The findings showed disparities in income and race when it comes to obesity rates.
Youth in households with an income under the federal poverty level had a 21.5 % rate of obesity, which is over double the 8.8 % of youth in households that earn at least 400% of the federal poverty level.
Non-Hispanic Asian children had the lowest obesity rate at 5.9% in 2018-2019. That was followed by non-Hispanic white children and non-Hispanic multiple race children, which had 11.7% and 14.7%, respectively. Hispanic, non-Hispanic Black, non-Hispanic American Indian/Alaska Native, and non-Hispanic Native Hawaiian/Other Pacific Islander children had notably higher obesity rates at 20.7%, 22.9%, 28.5% and 39.8% respectively.
While Kentucky had the highest overall youth obesity rate at 23.8% and Utah had the lowest at 9.6%, Georgia youth landed in the middle at 14.9%. Nationally, Georgia ranked at No. 24 among all 50 states and Washington D.C., Patch.com reported.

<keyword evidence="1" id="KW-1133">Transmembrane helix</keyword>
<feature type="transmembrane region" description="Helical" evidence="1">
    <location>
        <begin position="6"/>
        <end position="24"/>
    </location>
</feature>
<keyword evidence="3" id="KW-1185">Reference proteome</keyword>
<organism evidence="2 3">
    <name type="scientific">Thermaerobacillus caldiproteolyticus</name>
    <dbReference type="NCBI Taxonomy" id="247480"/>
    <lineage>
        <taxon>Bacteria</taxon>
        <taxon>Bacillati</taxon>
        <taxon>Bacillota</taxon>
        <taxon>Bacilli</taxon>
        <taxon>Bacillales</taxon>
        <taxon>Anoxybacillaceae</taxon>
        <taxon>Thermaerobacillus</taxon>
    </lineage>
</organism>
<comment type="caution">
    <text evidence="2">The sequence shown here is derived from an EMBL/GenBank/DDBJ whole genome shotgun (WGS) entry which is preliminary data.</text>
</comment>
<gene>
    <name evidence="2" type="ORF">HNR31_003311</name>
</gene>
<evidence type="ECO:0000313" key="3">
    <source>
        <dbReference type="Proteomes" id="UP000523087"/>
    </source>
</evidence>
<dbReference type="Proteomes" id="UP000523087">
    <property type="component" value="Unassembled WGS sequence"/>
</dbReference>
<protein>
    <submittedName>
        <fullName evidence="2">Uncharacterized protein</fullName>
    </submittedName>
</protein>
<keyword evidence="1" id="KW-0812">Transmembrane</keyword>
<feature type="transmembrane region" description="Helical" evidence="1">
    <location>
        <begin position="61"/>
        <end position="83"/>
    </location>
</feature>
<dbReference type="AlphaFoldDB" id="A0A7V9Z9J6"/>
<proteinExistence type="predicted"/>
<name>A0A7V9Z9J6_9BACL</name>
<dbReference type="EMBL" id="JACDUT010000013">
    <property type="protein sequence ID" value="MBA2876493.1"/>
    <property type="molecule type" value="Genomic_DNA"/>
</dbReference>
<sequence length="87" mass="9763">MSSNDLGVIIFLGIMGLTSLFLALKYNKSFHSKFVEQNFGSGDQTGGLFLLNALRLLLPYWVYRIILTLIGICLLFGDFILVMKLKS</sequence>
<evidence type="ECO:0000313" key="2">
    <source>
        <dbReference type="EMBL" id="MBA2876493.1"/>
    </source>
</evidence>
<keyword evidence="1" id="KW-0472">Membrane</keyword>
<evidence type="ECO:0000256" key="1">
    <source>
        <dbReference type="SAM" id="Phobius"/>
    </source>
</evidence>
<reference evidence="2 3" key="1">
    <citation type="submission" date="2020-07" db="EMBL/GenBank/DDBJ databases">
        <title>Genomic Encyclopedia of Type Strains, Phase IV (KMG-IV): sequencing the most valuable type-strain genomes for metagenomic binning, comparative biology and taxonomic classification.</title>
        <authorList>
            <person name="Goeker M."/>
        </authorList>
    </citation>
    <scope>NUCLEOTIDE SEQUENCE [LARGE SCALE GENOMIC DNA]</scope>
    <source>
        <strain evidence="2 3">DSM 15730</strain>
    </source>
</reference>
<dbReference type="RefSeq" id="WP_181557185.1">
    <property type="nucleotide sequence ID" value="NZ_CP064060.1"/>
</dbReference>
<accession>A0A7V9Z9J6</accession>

Among the recommendations suggested in the report for additional changes to promote health and prevent childhood obesity are increasing the maximum SNAP benefit level by at least 15% per participant for the span of the economic downturn related to COVID-19 and the Department of Agriculture supporting states in using existing waivers to serve free meals to all students through the 2020-2021 school year.
“SNAP, WIC, and school meals all have proven benefits for children and families,” Bussel said. “Given the unprecedented circumstances families are facing, we must make sure that they reach everyone who is eligible. Doing so will help make sure children and families can stay healthy during this pandemic, and likely reduce the risk for obesity in the long term.”